bikes canada general moosling snow

Welcome to 2015

At 9am on New Years Day we were picking up a hire bike for me, then driving out to West Bragg Creek. Ideally we would have gotten there a little earlier, but we still made it in time to snag a good parking spot – unlike the hoards who’d slept in a little longer.

We chose poorly, and headed out on the Snowshoe Hare loop. It’s a snowshoe trail. Snowshoers only travel on pretty moderate, friendly, trails don’t they?

Nope. Snowshoe trails incorporate many more ridiculous hills and drops than most of the bike trails at West Bragg.

We had fun getting up and down the hills. Well the boy had fun getting down some of the hills, that’s for sure.

Once we hit the Telephone Loop trail, we headed straight back to the car to warm up toes.

I then headed off for a solo loop of my own on the south side of the trail network.

Riding south on Ranger Summit, the trail was in great shape. I didn’t have studded tyres, and didn’t lament the fact once. There’s not a lot of snow though, with bare patches in spots.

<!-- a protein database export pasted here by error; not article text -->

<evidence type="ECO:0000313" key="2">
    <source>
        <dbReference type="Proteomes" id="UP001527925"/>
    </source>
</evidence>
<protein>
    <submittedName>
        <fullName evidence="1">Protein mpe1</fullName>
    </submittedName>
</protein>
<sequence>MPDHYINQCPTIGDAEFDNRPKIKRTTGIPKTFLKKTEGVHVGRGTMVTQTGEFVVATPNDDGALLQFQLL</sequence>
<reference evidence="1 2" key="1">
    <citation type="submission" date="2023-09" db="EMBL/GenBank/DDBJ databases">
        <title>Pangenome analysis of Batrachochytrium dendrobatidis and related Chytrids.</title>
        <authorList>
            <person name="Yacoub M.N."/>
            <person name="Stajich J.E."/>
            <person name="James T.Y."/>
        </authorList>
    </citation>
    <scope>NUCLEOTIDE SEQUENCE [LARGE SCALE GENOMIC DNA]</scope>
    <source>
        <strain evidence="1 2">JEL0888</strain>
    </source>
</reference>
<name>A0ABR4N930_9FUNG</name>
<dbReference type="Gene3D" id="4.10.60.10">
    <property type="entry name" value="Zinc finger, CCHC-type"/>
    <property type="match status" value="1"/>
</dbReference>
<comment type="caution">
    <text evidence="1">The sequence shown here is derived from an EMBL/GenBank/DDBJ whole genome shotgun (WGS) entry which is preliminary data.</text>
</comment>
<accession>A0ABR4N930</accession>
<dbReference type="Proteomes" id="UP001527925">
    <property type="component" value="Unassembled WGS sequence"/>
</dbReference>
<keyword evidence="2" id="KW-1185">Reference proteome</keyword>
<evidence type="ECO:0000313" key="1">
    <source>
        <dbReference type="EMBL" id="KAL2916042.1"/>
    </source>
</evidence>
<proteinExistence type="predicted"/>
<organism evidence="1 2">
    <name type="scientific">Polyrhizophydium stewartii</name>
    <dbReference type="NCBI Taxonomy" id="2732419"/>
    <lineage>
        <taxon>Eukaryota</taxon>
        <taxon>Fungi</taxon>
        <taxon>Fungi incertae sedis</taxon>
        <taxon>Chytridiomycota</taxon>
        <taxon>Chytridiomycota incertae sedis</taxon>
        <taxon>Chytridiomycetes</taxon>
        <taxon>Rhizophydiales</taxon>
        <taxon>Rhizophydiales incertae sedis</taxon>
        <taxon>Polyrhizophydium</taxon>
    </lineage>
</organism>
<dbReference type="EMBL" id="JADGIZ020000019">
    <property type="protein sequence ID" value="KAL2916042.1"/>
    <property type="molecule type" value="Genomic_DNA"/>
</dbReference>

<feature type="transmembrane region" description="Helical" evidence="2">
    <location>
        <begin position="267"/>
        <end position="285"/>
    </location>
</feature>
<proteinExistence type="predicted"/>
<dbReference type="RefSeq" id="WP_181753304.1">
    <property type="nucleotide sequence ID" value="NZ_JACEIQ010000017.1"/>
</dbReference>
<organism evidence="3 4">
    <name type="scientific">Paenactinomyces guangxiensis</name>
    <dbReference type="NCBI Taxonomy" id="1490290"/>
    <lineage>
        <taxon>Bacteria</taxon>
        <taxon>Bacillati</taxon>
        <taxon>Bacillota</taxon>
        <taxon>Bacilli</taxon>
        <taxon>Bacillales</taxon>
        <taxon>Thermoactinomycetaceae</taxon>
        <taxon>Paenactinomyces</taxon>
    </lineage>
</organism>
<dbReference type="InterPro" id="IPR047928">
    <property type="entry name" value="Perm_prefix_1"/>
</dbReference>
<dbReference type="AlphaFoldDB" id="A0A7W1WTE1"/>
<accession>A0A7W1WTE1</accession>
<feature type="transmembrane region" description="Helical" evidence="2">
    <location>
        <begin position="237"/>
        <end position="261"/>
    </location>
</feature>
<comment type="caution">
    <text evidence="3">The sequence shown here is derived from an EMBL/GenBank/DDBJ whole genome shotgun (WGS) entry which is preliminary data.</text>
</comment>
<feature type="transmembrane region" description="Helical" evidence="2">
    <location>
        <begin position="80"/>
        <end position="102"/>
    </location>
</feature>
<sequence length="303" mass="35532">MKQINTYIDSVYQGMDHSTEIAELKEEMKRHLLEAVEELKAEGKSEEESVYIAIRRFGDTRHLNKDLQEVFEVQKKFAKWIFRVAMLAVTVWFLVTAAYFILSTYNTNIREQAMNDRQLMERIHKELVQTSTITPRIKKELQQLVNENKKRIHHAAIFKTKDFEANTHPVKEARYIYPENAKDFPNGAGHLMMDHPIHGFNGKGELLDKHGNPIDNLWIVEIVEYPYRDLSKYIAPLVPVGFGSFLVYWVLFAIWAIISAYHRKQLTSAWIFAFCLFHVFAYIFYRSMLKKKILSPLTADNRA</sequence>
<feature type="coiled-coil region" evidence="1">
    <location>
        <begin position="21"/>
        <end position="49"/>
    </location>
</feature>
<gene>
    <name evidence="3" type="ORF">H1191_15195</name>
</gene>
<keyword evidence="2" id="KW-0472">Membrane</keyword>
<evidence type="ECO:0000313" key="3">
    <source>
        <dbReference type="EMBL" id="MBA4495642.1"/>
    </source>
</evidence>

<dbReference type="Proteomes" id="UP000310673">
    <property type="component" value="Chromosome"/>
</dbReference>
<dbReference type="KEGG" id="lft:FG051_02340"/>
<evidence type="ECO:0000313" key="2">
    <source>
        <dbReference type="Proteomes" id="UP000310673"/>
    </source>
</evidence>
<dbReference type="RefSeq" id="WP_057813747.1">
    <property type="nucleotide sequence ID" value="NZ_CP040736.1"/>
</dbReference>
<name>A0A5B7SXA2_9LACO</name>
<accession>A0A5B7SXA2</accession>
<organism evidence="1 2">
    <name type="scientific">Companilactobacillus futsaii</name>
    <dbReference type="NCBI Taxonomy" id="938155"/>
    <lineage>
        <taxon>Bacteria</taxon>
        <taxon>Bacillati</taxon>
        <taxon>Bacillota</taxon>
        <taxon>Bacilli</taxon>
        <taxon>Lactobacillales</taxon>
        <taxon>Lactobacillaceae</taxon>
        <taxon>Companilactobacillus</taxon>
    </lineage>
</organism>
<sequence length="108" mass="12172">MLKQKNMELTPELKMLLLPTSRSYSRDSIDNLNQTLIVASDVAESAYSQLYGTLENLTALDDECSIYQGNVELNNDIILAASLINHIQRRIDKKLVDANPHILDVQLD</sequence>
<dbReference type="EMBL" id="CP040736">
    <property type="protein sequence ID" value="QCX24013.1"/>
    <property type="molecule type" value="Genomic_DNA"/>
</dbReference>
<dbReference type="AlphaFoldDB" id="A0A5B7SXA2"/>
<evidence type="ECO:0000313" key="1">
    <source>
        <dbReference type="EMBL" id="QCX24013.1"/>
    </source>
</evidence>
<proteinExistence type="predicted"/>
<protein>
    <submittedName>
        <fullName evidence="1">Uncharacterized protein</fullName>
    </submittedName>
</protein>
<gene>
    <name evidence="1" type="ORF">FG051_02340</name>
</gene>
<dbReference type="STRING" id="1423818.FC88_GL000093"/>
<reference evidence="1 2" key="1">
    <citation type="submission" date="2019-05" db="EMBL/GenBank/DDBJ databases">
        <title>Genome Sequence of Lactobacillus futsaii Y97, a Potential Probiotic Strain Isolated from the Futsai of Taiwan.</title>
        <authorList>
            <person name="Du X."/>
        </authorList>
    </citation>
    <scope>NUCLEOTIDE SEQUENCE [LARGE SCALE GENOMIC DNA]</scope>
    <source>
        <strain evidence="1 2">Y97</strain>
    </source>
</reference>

Then it was back on Strange Brew, with flashbacks from Singletrack6 going through my head. The course on the first day finished up on Strange Brew, although it rode a little slower with snow, and without race adrenalin… and with skiers to avoid at the trail crossings.

Once back in Canmore we headed out for a quick lap at the Nordic Centre, just because we may as well, seeing as we both had fat bikes for once.

It was a good start to 2015. Now for the rest of the year I’m just hoping for house renovations to be finished soon, no injuries, minimal illness, optimal fitness for Tour Divide, lots of outdoor adventures with my family, and work to be a good balance of fun and challenging.

bikes canada general trip reports

Riding 200km one sunny September Sunday

I took my Surly Karate Monkey, loaded it up with food and water, and headed out… at about 10am, because there may have been sleeping in, and disorganisation.

Along the Legacy Trail and into Banff. A stop at Wildflower Bakery you say? And to the grocery store – nutella croissants you say? I don’t mind if I do.

Then up Goat Creek towards Canmore, south on Spray Lakes Road for a mercifully brief stretch before heading to the west side of Spray Lakes.

South and south along the deserted west side of Spray Lakes, then bike out through Mount Shark.

South at Engadine Lodge, down to the end of the road, and then north along Highway 40.

Then because it’s getting dark, home to Canmore via the 1A and Exshaw, rather than over Skogan Pass.

Thoughts of the ride…

  • Scroggin is inherently vulnerable
  • Wildflower Bakery is awesome
  • I like Goat Creek much better in this direction
  • Tether your GPS
  • Rotate your owl
  • If you’re feeling far too clean, riding along Spray Lakes Road on a busy Sunday is a great way to address this problem